When we looked at Citibank's relationship with Federal Bank and M.A. Bank last week, we heard Citibank say they knew the parent entities of those banks extremely well. In fact with respect to Federal Bank, Citibank was a major business partner in a holding company called CEI. Yet in both of those cases, the offshore banks were not subject to examination and each bank had serious problems with anti-money laundering controls. Citibank said it was surprised when it heard one of the banks, Federal Bank, had no anti-money laundering controls. The relationship manager for Citibank said Federal Bank lied to him. Yet Citibank claimed "profound knowledge" of how the offshore bank operated. But the absence of a strong regulatory hand with regular or periodic examination of Federal Bank puts everything in doubt. Today I will explore with our witnesses whether we should ban or much more striclty control correspondent accounts of offshore banks not affiliated with U.S. banks and of offshore banks not subject to examination in the jurisdiction in which they are licensed.

Another matter that merits legislative attention is the ability of injured parties and governments to seize illicit funds in correspondent accounts. Unlike a regular bank account, where law enforcement authorities and plaintiffs in civil suits can freeze or seize the funds at issue, in a correspondent account, because the owner of the account is the respondent bank and not the clients of the respondent bank, persons trying to seize or freeze funds unlawfully obtained by a client of the respondent bank are required to chase the bank abroad. That's not only a tough job, that can be an impossible job. Showing that the illegal funds are in a correspondent account is not enough. The consequence of this situation is that depositors in foreign banks with accounts in the United States have greater protection than U.S. depositors in U.S. banks. And where U.S. citizens are victims of illegal activity, they may be denied recovery even though the money sits in a U.S. bank. That anomaly should be fixed.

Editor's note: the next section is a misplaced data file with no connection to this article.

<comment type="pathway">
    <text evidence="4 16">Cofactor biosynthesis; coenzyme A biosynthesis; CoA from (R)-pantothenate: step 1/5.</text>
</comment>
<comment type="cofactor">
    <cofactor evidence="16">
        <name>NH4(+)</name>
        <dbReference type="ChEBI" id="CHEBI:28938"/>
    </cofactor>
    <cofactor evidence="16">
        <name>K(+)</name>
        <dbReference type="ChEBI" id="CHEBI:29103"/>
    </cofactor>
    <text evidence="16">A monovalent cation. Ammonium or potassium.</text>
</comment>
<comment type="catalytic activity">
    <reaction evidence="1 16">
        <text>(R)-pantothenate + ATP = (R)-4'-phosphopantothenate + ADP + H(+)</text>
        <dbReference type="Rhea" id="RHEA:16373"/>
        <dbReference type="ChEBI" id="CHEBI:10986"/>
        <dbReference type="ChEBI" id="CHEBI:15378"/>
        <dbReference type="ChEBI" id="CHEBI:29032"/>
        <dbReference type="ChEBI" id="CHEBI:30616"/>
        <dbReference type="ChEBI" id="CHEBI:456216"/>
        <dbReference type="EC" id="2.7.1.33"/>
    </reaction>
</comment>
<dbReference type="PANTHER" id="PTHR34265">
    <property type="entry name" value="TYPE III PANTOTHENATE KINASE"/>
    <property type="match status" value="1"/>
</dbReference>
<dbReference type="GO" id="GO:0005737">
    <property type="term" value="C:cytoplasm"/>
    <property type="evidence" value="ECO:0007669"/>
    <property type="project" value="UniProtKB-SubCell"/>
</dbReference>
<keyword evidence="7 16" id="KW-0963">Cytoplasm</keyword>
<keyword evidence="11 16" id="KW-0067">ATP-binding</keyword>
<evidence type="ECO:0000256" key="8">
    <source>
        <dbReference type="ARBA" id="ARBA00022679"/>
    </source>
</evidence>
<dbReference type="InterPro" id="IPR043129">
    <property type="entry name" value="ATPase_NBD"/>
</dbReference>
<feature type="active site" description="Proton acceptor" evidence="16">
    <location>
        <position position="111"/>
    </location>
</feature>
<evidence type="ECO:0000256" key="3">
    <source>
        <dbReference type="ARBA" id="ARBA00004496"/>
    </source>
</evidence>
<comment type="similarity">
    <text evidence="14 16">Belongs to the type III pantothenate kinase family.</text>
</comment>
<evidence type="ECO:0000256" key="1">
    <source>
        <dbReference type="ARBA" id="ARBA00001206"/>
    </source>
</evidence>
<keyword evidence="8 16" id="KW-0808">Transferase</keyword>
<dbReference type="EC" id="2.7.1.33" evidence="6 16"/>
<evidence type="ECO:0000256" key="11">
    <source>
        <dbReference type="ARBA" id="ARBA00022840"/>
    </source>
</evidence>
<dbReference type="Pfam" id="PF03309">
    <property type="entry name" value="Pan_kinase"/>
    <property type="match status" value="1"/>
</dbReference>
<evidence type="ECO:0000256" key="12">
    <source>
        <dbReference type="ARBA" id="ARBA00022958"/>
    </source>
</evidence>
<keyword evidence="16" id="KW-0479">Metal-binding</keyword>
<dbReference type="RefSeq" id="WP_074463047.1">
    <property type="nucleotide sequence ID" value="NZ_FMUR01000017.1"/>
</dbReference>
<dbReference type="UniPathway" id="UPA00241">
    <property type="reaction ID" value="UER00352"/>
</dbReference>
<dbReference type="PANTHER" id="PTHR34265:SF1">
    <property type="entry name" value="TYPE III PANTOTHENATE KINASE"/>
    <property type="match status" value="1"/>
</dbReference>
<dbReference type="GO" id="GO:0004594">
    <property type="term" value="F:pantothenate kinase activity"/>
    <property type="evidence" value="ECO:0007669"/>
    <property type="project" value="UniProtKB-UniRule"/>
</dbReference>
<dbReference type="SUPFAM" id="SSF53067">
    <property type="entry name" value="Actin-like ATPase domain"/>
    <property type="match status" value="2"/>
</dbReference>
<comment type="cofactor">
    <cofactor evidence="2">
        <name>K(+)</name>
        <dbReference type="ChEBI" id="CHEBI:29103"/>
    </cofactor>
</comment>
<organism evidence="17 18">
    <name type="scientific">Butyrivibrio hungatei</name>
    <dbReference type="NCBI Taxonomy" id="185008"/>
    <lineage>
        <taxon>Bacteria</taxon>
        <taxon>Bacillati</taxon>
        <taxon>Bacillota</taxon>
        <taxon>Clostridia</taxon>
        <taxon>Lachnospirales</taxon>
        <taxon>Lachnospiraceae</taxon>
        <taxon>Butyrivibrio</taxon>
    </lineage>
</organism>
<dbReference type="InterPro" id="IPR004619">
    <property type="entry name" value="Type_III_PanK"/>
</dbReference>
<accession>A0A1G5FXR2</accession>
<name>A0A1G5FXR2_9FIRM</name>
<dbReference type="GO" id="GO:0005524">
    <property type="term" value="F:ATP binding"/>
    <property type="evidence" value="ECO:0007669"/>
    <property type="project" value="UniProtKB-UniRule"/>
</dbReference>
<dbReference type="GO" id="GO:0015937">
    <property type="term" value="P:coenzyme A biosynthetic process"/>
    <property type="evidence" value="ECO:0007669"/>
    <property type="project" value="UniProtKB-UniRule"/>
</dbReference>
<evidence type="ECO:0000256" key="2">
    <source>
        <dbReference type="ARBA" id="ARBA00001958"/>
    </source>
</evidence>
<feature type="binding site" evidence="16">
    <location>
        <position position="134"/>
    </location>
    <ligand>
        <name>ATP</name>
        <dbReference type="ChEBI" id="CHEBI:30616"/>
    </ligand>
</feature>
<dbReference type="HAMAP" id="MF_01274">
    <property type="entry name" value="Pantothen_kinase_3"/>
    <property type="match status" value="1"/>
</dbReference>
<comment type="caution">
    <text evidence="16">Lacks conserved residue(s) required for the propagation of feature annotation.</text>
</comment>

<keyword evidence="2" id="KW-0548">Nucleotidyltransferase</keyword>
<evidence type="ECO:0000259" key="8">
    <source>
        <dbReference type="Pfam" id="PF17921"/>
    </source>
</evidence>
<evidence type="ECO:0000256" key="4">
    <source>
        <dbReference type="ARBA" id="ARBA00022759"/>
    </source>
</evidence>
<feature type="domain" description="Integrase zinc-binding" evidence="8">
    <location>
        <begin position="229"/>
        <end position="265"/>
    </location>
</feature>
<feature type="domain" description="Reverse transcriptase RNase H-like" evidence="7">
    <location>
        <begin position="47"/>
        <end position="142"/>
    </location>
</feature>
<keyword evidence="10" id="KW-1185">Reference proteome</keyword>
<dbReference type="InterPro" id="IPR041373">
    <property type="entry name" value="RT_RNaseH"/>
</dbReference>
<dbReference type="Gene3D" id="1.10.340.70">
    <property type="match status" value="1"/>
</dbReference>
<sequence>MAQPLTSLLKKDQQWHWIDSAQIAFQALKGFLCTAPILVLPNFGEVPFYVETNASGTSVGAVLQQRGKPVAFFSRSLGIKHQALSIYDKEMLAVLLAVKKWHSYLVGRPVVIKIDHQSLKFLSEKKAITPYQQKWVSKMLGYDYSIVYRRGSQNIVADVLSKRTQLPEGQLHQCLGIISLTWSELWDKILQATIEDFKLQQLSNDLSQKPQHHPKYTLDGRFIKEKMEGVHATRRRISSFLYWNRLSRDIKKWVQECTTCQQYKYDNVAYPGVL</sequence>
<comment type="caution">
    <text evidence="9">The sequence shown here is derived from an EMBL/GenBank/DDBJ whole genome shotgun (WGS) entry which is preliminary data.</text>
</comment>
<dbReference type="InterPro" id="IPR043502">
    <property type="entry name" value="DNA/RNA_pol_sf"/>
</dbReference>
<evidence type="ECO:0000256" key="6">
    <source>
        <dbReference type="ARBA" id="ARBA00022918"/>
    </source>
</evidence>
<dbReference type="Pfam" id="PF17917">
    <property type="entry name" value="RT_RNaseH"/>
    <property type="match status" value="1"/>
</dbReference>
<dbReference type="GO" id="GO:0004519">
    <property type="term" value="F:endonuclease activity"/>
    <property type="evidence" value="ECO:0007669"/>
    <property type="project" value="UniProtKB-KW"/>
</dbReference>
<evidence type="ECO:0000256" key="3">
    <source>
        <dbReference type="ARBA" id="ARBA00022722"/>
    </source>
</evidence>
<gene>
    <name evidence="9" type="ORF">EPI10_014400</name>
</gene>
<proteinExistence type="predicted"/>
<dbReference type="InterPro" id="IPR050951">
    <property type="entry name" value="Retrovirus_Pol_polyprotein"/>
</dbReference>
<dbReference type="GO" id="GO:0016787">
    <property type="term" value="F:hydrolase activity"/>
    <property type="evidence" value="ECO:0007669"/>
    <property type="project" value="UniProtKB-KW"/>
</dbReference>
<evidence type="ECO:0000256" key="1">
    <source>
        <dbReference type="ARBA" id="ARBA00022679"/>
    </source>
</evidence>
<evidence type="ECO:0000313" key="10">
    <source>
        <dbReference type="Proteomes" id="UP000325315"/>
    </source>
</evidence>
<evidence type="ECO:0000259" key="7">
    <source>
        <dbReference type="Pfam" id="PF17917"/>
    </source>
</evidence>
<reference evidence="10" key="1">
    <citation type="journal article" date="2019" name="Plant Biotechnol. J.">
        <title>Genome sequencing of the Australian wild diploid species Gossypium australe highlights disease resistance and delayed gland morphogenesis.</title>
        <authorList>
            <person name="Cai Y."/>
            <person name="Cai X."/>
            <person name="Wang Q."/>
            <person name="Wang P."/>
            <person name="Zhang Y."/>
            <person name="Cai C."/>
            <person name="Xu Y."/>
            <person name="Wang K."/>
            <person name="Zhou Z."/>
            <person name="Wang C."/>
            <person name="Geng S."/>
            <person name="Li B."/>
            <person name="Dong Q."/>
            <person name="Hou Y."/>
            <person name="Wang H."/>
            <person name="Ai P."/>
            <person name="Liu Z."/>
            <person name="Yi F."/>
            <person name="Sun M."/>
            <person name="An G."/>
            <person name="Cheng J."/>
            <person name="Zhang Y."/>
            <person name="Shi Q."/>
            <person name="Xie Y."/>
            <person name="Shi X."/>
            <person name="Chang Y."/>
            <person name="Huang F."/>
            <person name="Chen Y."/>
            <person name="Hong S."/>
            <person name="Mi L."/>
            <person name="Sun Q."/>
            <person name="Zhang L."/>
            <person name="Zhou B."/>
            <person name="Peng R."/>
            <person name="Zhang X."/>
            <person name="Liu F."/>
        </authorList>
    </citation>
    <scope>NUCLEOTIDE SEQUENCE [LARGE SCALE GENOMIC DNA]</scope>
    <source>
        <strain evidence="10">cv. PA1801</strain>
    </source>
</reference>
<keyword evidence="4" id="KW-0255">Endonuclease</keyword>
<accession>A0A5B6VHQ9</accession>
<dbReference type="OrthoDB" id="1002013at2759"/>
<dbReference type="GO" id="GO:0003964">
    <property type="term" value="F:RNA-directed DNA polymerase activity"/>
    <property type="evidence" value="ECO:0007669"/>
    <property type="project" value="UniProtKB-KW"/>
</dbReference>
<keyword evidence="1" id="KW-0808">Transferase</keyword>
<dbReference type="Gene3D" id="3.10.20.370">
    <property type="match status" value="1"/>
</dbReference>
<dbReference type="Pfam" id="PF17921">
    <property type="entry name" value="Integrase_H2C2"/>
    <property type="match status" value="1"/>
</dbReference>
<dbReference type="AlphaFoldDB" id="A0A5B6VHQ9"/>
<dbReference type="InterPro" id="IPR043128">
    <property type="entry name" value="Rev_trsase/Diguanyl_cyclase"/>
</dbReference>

These issues are not an academic concern that only banking circles need to examine. Money laundering finances crime. It provides the funds needed to conduct illegal drug operations, financial scams, and Internet gambling. It provides the means for corrupt public officials to enjoy their ill-gotten gains. It safeguards the profits that reward criminals and organized crime. Stopping money laundering takes the profit out of crime. It helps in the fights against criminal enterprise, corrupt politicians, and the local con man who steals a person's savings. Shell banks, offshore banks and banks in non-cooperative jurisdictions are major money laundering mechanisms, and there is much that can and should be done to dismantle them.

Today we will hear from a from a representative of one group that has not yet spoken at these hearings, the victims of the money laundering that goes on through correspondent accounts. Sometimes the victim is a specific individual taken in by a financial fraud someone whose savings have disappeared into an offshore bank never to be recovered. Sometimes the victim is a class of individuals subject to the same wrongdoing, such as the 700,000 credit card holders who collectively got socked with $40 million in illegal credit card charges by a criminal who sent the stolen funds to offshore banks with U.S. correspondent accounts.

Today we will also discuss with the Treasury Department and the Department of Justice their experience with the various problems involved in correspondent banking, their reaction to our proposed reforms, and any proposed fixes they may have in mind. The prior Administration placed a high priority on stopping money laundering, and it made significant progress. Hopefully the current Administration will maintain that priority and continue the battle.

I look forward to the testimony and, again, thank the Chairman for calling today's hearing and supporting this investigation.